As a Medicare beneficiary, it’s important to review your plan each year to make sure it still meets your needs and budget. Changes in the rules and regulations of your plan can have an impact on your care and costs if you don’t stay up to date with them.

What are the Reasons to Review Your Medicare Drug Coverage Each Year?


When you enroll in a Medicare prescription drug plan, you are responsible for certain costs, and Medicare is responsible for other costs. The cost of your Medicare drug plan will vary depending on which one you select. The cost of your prescription drug plan and the cost of your medications can both fluctuate from year to year.

Monthly Cost

This is what you pay each month to a health or drug plan to be a member. Cost will vary
from one plan to another.


This is the amount you must pay each year for your prescriptions before your Medicare
drug plan starts to pay any of the costs. Deductibles vary by drug plan. In 2023, some Medicare drug plans may have a deductible of up to $505, while other plans do not have any deductible.

Most plans that have a deductible waive it for Tier 1, and many waive it for Tier 2 drugs as well.


This is the amount you pay for each of your prescriptions after you have paid the
deductible. In most Medicare drug plans, you pay the same copayment (a set amount) or
coinsurance (a percentage of the cost) for any prescription. The amount of the coinsurance or copayment may change during the year as your costs increase.

Medicare Part D prescription drug plan companies evaluate their selection of drugs covered (in the plan formulary) and prices. The tier level of a plan formulary may be impacted by this.

For example, a medication may be moved from tier 1 of your plan to tier 2 or 3. Typically tier 1 medications are the lowest cost whereas tiers 2, 3, 4, and 5 cost more.

In addition, rules for prior authorization from your doctor may change. Or, your plan may enter into an agreement with a specific pharmacy to reduce costs. If that pharmacy isn’t an option for you, you may end up paying more than you have to.

Also, your current plan can decide not to cover certain medications at all, which would mean you would have to pay the total cost out of pocket.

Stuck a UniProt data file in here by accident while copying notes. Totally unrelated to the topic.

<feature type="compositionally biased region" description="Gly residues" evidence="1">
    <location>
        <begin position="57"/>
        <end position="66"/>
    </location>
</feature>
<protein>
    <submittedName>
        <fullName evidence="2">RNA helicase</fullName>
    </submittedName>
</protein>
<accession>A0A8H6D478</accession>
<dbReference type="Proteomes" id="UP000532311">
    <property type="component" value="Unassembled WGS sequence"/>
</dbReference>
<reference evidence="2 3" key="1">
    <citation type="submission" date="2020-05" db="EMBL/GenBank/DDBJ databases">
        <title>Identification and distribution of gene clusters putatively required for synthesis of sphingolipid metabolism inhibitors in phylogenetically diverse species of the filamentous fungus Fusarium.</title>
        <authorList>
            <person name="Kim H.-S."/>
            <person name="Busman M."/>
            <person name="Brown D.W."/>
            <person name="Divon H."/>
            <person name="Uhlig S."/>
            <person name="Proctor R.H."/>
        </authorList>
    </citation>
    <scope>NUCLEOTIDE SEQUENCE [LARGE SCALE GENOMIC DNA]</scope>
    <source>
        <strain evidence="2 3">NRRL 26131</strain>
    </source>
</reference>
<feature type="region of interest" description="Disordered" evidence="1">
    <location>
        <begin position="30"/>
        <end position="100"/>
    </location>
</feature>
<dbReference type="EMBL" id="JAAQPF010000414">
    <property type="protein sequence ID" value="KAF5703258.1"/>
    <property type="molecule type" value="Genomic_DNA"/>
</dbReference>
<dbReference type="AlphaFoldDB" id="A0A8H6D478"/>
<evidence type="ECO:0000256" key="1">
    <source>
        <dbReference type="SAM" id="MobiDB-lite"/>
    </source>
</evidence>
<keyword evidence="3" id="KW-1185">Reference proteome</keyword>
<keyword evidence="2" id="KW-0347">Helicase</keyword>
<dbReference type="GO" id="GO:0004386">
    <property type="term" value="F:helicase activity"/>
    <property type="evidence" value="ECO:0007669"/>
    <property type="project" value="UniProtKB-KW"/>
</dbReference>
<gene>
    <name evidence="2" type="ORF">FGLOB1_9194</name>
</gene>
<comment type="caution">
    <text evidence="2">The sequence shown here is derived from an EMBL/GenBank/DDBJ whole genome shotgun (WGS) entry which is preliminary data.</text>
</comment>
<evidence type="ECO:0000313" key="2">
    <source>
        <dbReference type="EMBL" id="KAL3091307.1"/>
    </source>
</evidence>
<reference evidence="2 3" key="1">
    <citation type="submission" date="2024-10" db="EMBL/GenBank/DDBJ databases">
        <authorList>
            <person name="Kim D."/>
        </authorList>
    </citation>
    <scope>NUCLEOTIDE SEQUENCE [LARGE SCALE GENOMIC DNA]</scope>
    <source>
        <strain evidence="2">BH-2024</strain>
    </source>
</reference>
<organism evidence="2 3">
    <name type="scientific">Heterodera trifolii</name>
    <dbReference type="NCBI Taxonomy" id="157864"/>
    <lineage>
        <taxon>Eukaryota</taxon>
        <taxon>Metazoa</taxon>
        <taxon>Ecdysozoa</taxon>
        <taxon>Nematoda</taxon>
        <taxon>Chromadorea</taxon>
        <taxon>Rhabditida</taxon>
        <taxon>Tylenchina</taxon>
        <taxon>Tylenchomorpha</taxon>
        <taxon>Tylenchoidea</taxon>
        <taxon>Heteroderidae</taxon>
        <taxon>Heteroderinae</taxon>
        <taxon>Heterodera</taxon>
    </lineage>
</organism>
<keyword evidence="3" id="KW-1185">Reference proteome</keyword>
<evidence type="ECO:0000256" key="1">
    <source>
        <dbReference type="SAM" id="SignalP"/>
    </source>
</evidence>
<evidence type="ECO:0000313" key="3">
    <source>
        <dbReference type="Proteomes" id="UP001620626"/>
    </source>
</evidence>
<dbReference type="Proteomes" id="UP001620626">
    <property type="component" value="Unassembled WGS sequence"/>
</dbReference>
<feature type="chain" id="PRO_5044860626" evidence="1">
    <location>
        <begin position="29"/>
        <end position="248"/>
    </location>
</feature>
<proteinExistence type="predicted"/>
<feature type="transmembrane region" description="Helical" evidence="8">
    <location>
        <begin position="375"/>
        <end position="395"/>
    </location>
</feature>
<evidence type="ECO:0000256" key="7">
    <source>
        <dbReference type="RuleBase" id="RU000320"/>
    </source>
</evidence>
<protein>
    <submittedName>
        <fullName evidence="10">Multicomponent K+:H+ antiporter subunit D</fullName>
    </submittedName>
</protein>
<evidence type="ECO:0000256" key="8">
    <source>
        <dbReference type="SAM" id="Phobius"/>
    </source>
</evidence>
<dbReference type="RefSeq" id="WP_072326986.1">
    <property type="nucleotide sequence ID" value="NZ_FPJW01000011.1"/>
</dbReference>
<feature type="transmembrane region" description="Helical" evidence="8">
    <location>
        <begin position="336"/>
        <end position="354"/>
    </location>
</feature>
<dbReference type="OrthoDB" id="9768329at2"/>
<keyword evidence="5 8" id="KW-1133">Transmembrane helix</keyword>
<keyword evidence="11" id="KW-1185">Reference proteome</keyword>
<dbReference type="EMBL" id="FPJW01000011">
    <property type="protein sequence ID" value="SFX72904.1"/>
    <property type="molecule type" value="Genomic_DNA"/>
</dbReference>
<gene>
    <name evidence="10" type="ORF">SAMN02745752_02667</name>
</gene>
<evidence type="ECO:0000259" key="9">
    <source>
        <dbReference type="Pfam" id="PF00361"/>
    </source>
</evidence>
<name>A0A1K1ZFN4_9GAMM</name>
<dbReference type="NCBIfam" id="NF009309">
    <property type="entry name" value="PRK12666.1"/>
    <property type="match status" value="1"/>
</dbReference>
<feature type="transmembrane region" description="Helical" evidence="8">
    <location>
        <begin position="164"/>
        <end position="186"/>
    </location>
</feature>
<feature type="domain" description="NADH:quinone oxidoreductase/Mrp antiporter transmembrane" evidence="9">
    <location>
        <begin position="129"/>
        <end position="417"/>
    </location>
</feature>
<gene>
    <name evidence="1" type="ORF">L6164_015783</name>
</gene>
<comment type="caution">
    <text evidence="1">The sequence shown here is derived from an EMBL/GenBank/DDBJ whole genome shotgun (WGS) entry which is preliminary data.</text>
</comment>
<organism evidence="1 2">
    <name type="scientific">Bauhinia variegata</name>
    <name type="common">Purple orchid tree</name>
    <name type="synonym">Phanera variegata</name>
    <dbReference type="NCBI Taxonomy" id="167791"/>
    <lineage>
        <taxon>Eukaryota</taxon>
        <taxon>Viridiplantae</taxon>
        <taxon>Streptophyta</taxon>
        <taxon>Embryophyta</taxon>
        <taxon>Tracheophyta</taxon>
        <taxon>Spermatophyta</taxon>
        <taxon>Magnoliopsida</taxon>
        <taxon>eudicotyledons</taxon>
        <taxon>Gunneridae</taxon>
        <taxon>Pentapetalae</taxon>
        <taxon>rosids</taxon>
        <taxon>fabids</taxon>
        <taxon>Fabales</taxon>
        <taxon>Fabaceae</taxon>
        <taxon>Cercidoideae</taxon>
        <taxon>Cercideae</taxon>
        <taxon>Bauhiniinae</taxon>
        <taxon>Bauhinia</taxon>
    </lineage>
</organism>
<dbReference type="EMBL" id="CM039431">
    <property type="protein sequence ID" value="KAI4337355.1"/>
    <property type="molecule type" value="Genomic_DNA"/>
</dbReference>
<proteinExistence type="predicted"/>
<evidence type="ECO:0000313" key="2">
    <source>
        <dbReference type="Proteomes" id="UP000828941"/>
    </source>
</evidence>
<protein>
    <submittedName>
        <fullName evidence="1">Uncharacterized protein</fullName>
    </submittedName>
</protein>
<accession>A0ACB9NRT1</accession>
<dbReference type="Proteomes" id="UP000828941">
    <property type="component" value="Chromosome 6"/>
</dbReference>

One more thing to know: Your copay/coinsurance amounts can change during the year. The insurance company can change the Tier levels during the year. We know it doesn’t seem fair, but it can happen.

When can I have my drug plan reviewed?

Unless you have a special election period (aka SEP) the only time you have to change your drug plan is during the Medicare Annual election period. You can read more about special election periods in our last article HERE. The Medicare annual election period runs from October 15th through December 7th of each year. If you decide to change plans, your new plan goes into effect on January 1st of the following year.

How do I review my drug plan?

Understanding Medicare is not always easy. Deciding which plan would fit you best requires a lot of research and often leaves individuals feeling overwhelmed trying to pick the right one.

We recommend reviewing your annual notice of change each year that you receive each year. They are typically sent out by the insurance companies in the fall, around September.

Each year, an annual notice of change (ANOC) is sent to inform members of any important changes to their current plan for the upcoming plan year. The ANOC provides a summary of changes to the plan costs and coverage that will take effect on January 1st of the subsequent year.

What if my current plan is still the best option?

If, after doing a drug plan review, your current plan is still the best option, then AWESOME! You generally don’t need to do anything. If your current plan is still available, it will just roll over for the next year, and you do not need to complete an application or re-enroll.

What can I do if my prescription drug costs are expensive?

Unfortunately, sometimes after a drug plan review, the plan that appears to meet your budget may still cost quite a bit. This is likely because your medications are Tier 3, 4, 5, or 6. You may fall into the donut hole. Basically, your medications are very expensive!

The good news is that there are a lot of options for you. Check out this article on ways to reduce your drug spending.

Once enrolled, many people assume that their prescription drug plan will remain the same for many years to come – this however is not usually the case. Insurance companies are continuously making changes to the plans, which may have a direct effect on coverage or cost-sharing for you. We always recommend our clients go over their plan details every year in order to make sure they are getting what they need from their plan at an acceptable cost.